It was an easy decision on one hand and a very difficult decision on another; Criterion was experiencing tremendous growth with big possibilities. Practically, Criterion was a much better investment of my time if money were my primary drive. However, my passion and heart were already won by the women I felt I could help through WITI. All the companies I had started were about growing making a positive difference; I saw WITI as the venue to do just that, but in a much more significant way.
I loved the idea of being a role model for other women entrepreneurs who shared my passion of wanting to make a difference and also wanting to build a business. I wanted to grow a company that modeled being a successful business and helping others. The idea of taking the lead as a woman to demonstrate that business and helping others do not have to be mutually exclusive has always appealed to me. I also feel strongly that as long as the words "non-profit" or "volunteerism" are attached to women, we will continue to be looked at as wanting "hand-outs" and not being taken seriously.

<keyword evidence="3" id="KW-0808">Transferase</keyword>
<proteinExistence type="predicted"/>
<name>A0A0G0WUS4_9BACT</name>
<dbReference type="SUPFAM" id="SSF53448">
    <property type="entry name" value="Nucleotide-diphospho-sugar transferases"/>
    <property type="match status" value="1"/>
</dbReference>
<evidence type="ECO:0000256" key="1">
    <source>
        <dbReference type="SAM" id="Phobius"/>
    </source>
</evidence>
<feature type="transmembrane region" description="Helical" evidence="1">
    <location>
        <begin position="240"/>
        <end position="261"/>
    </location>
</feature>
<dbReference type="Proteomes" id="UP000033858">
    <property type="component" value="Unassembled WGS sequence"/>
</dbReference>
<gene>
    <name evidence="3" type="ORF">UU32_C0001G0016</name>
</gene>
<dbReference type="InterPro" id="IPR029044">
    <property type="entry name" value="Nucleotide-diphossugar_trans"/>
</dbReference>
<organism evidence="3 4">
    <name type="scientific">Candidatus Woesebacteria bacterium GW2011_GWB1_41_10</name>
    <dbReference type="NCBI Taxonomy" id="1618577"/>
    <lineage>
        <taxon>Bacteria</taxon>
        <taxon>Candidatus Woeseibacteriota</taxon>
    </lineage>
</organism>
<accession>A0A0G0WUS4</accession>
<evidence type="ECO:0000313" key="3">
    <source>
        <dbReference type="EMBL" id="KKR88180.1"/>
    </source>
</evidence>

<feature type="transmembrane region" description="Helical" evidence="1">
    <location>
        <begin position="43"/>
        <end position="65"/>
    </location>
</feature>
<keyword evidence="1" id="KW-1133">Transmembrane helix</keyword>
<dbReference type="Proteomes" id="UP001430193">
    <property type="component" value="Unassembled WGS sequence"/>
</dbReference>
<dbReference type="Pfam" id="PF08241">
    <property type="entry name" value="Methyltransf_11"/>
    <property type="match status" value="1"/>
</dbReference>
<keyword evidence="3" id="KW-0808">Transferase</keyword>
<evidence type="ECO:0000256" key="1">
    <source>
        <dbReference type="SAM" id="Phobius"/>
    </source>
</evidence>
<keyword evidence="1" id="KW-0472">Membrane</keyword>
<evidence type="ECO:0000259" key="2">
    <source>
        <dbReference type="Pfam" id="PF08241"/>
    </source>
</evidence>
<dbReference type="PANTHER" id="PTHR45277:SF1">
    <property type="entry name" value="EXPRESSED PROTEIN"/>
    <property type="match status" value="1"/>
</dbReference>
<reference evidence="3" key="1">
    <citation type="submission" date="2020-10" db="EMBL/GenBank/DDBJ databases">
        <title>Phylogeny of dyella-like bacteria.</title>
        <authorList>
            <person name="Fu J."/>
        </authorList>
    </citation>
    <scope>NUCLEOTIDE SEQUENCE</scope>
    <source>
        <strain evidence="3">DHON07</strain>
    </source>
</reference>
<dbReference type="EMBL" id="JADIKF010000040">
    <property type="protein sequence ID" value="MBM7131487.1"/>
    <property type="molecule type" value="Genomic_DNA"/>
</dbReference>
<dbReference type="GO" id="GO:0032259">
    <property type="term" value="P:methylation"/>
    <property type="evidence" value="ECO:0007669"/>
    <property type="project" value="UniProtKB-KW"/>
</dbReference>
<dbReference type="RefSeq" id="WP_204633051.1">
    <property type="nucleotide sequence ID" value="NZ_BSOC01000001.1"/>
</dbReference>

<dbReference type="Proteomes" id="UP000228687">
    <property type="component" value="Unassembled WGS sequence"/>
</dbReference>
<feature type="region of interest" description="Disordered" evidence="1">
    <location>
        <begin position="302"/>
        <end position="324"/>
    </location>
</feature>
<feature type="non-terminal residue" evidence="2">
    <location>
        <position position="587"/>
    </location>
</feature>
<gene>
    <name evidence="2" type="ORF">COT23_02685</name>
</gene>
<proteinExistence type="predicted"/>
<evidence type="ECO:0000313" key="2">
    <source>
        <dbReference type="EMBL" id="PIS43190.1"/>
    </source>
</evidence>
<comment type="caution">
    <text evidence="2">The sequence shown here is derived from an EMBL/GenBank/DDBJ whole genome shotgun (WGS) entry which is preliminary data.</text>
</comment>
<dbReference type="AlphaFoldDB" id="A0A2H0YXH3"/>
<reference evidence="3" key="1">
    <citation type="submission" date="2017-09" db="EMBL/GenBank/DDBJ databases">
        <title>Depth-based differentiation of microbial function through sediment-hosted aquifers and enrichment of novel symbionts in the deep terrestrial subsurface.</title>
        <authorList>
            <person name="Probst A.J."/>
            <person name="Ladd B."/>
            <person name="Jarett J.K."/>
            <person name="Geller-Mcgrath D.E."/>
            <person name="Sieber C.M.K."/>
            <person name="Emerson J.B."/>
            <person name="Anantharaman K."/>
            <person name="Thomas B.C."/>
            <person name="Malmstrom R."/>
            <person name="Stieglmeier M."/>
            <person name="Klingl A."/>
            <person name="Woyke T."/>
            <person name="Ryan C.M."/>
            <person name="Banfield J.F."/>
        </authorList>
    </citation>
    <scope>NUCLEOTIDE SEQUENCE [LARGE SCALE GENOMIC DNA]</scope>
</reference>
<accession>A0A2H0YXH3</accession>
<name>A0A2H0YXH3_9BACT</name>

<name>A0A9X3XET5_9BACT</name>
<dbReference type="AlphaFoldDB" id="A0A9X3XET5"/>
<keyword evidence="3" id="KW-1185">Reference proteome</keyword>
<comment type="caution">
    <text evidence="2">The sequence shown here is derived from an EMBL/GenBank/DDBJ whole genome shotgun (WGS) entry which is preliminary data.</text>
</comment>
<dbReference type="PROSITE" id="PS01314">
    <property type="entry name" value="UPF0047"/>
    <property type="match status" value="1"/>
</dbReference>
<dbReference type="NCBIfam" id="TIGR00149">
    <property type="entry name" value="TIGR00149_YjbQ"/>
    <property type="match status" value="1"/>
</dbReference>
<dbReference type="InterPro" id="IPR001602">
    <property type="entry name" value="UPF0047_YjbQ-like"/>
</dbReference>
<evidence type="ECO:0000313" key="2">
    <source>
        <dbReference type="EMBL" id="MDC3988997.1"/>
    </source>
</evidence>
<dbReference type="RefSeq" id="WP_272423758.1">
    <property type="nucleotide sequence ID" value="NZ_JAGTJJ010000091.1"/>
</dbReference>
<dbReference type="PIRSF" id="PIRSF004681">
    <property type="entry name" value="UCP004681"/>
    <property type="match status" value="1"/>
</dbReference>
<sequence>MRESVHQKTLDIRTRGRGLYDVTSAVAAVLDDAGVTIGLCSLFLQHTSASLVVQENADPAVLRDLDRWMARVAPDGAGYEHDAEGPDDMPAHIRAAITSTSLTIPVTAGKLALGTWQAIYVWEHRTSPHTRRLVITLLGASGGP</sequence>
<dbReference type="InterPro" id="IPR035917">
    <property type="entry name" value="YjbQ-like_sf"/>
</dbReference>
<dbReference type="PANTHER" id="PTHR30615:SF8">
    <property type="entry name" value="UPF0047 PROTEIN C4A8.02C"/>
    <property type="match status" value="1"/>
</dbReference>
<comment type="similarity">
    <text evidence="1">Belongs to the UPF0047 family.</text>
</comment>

The wisdom that "nothing worthwhile comes easily" perfectly characterizes my experience building WITI, and WITI's first conference was no exception. The challenges we faced were probably routine for most conference pros, but because we had never put on a conference before, they were often quite daunting. However, throughout the project, we kept getting signals like this, indicating that something bigger than all of us was happening.
Despite warnings that we shouldn't more than 300 to 400 for our first conference, we sold out the exhibit floor and had standing room only for our 1257 attendees. Winning Gloria Steinem as our first keynote was a great accomplishment as she had rarely appeared at events in Silicon Valley. An incredible and inspiring experience, Ms. Steinem challenged us to use technology knowledge to make the world a better place.